fixing the alcoholic so she can avoid dealing with her pain. Each is doing the same thing – using a compulsive behavior to self medicate their pain. One is an alcoholic, and the other is a codependent addict. The good news is that recovery from codependency
is possible, which will be discussed in my next video. If you liked this video, please click the
Thumbs Up button, and if you want to hear more, then subscribe to my channel, Counselor
Carl. I will be posting a new video every other Sunday. You can also visit my website, serenityonlinetherapy.com
for articles on various mental health topics and to view my credentials, areas of specialization,
and the online counseling services I offer for codependency and other problems of life. Thanks for watching, and keep paying attention
to your life. Until next time.

21 comments

  1. Thank you very much for your clear language. I watched other videos too on that subject and found all of them very helpful. You did such a great job!

  2. what a lovely way of describing this with codependency.
    I've watched most of these videos and have found them so easy to understand. Thank you : )

  3. Really helpful video, keep em coming. How do you deal with the underlying shame? Is that a video that is on it's way? or have I missed that? 😀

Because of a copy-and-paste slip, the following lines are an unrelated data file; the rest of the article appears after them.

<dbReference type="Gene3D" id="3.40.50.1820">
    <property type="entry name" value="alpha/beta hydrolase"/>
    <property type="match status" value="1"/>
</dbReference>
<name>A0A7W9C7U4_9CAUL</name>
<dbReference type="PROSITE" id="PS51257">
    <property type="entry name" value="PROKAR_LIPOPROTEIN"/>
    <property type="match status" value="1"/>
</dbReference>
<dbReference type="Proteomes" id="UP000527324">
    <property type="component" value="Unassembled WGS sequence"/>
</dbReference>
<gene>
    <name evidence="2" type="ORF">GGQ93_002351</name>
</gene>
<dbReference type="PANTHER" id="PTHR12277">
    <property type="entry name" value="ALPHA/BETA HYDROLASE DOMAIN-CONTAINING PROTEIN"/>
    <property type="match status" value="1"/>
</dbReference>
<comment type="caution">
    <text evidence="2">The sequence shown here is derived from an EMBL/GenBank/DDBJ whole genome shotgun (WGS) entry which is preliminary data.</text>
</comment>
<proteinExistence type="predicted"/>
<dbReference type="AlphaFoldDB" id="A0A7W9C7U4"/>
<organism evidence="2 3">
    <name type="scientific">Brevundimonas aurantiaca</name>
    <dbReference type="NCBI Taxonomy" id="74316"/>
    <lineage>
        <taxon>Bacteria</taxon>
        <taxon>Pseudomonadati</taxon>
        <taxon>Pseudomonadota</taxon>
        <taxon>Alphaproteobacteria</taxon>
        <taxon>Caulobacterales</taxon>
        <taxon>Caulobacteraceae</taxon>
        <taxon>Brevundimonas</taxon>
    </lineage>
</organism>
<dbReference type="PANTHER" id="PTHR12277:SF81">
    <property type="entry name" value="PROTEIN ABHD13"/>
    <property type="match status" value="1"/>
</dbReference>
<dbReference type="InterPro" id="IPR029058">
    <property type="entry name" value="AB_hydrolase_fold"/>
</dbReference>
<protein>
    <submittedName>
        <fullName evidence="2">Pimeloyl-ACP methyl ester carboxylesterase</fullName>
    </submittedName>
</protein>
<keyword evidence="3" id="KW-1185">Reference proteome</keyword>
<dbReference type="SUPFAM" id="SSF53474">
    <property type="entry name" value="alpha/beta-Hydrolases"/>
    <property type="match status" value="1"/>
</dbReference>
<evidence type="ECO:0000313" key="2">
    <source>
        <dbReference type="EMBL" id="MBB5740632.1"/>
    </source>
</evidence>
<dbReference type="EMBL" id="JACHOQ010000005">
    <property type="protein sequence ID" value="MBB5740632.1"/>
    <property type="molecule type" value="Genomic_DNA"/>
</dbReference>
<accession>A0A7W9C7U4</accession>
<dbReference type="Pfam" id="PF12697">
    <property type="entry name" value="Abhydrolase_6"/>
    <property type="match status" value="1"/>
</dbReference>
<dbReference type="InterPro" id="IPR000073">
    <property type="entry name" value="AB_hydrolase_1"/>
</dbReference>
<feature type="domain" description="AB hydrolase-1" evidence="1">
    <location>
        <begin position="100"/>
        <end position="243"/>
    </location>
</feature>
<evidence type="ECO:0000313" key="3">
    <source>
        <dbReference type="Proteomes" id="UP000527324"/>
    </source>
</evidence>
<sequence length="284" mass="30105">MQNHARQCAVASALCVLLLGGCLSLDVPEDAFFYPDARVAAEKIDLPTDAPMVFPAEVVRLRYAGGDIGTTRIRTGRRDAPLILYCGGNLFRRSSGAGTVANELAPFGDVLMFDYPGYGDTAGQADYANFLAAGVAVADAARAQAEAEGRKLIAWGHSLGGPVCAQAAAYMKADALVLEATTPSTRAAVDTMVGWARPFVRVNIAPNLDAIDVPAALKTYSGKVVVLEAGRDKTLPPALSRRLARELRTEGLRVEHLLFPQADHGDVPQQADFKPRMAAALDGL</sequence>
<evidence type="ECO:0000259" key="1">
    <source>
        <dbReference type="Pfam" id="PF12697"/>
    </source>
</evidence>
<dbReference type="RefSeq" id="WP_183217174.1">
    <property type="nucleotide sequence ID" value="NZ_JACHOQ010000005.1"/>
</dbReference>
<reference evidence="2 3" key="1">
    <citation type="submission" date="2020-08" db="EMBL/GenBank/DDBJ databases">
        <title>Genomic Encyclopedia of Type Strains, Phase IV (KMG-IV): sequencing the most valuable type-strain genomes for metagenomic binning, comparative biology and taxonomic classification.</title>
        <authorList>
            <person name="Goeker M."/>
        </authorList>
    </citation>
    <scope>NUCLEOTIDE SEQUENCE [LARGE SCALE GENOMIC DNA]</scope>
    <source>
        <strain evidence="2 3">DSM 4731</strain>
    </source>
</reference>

4. you are great. This is incredible. I see noe the picture.Alcoholics have low EQ, and fixing their pain with temp relief by using alcohol, co-dependant sees their problem and tries to rescue and fix them, by not realizing that this way they "temp-relieving" their own "pain" – shame and fear caused by their abusive parents.wow, I ve solved my family puzzle! Thank You Carl, I love you!

  5. A bit late to comment, but these are gems. Being an adult child of a narcissist, I binge watch vids on NPD and related stuffs. I found a lot of insightful content on NPD in YT. While searching for co-dependency, I stumbled upon your video, watched a couple of them and they are The Best, thanks for your effort and all the best!

  6. That says it all!! So right!! It has taken me years to figure this out!! Had I come across your videos earlier, would have been helpful! Thank you so much!

  7. Explained so well! It’s just the recovery that’s a job and a half. Thank you for bringing understanding 👏🏽